U.S. House Moves to Ban EPA from Enforcing Chesapeake Bay Pollution Limits
From the 1980s until 2010, the health of the Chesapeake Bay did not improve – and it even worsened in some areas, with the waters becoming murkier with algae – despite three state-led, voluntary bay cleanup agreements.
After the failure of the third agreement in 2010, President Obama’s administration changed directions and asserted more federal leadership. EPA for the first time imposed numeric pollution limits on each of the bay region states and threatened penalties against states that did not meet the goals of what was called the bay pollution “diet.”
Despite opposition from the farm lobby and real estate developers, the new system worked. According to the University of Maryland Center for Environmental Science, from 2011 to 2016, the overall health of the bay surged, nitrogen and phosphorus pollution fell, dissolved oxygen levels improved, the water became clearer, and the extent of underwater grasses in the bay doubled.
On September 7, however, U.S. Representative Robert Goodlatte, a Republican from Virginia’s Shenandoah Valley and ally of the farm lobby, sponsored a bill designed to end the new system.
By a largely party-line vote of 214 to 197, the U.S House approved an amendment to an EPA appropriations bill that would prohibit the agency from taking any actions to penalize states that fail to meet their pollution limits.
Here’s Congressman Goodlatte, speaking on the floor of the House: “Mr. Chairman, this evening I rise to urge support for my amendment, which would re-affirm and preserve the rights of the states to write their own water quality plans.”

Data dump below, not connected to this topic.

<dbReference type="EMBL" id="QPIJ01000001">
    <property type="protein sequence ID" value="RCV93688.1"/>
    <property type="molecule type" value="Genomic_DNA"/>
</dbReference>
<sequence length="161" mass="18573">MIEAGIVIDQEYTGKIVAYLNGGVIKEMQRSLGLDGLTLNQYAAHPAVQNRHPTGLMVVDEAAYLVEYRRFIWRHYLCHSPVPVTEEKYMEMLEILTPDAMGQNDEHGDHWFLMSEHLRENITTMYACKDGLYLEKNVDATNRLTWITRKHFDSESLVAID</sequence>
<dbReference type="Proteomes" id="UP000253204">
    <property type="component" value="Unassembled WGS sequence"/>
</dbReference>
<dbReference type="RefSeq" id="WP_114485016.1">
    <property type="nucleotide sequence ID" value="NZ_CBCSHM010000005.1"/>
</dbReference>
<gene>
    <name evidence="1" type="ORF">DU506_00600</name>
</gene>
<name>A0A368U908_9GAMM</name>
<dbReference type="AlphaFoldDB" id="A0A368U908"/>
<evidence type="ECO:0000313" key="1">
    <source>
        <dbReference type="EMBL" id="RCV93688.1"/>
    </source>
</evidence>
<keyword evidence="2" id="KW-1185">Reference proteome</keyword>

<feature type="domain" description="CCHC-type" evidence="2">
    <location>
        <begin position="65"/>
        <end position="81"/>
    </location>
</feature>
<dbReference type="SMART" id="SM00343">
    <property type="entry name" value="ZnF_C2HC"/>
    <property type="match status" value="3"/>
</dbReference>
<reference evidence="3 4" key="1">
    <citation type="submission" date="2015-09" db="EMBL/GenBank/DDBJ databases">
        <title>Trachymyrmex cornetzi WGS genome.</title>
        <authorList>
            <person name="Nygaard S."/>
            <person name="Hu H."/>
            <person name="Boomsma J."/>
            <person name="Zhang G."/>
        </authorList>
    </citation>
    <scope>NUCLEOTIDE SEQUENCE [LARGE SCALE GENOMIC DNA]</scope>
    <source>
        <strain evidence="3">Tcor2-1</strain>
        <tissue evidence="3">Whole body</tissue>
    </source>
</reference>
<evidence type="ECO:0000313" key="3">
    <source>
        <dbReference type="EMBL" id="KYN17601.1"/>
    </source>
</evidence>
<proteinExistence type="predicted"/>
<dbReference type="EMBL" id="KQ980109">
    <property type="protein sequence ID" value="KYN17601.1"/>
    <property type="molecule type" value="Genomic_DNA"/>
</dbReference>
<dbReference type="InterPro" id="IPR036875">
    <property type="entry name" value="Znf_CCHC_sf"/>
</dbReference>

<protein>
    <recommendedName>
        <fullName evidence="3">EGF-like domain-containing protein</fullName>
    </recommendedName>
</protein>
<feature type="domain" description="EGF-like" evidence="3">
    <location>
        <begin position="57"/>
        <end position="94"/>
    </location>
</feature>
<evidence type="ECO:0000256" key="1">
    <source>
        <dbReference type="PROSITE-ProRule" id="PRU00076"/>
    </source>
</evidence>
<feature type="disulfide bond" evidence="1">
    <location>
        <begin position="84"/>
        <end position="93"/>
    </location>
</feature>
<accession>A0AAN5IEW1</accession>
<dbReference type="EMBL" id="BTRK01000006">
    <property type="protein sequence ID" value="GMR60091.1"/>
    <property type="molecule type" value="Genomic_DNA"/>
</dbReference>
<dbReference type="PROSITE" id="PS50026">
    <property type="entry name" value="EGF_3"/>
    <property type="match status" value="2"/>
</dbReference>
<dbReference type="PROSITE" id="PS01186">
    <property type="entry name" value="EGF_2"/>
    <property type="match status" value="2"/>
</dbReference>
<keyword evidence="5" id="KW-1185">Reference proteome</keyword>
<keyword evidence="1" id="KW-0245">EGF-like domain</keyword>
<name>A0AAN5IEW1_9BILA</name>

Betsy Nicholas is executive director of Waterkeepers Chesapeake. She said Congressman Goodlatte was factually inaccurate in asserting that the federal government had taken over the role of writing state plans to reduce water pollution. In fact, EPA set pollution limits for the states – but then allowed the states to create their own strategies and plans to achieve those numeric limits.
“No. That is not true,” Nicholas said of Goodlatte’s claim that EPA had hijacked state authority. “The states and the federal government – here, the EPA – worked together on this. The EPA set some guidelines and provided some guidance to the states, but the states are responsible for developing their, as they call them, watershed implementation plans.”
One of the lawmakers voting against Goodlatte’s bill to strip EPA of its power to enforce the bay pollution limits was Congressman John Sarbanes of Maryland, a Democrat.
“This is the perfect instance in which you want to have the federal government as an important and robust partner in this effort of cleaning up the Chesapeake Bay,” Sarbanes said. “And this idea that ‘states’ rights’ should prevail, and in a sense having all of the jurisdictions moving in different directions without any kind of collaboration, that is significantly undermining of the goal of cleaning up the bay.”
Now the House’s proposal moves on to the Senate. Last year, similar Goodlatte-sponsored legislation passed the house but died in the Senate. However, that was before the election of President Trump changed the political landscape by removing the threat of President Obama’s veto.
Maryland Senator Chris Van Hollen said that while Congressman Goodlatte’s attack on EPA authority might have supporters in the anti-regulatory Trump Administration, it will face a tough hurdle in the Senate, where – because of procedural rules-- the measure would need 60 percent of the votes.
“Well, I will strongly oppose the provision the House added,” Van Hollen said. “We are going to work very hard to block it, and I am confident that we will be successful in blocking this, because the pollution ‘diet’ has been essential in helping to restore the health of the Chesapeake Bay.”
That restoration is nowhere near complete, of course – but, with the threat of EPA enforcement, the cleanup has finally begun. The question is whether this new day for the bay will be overshadowed by the politics of states’ rights.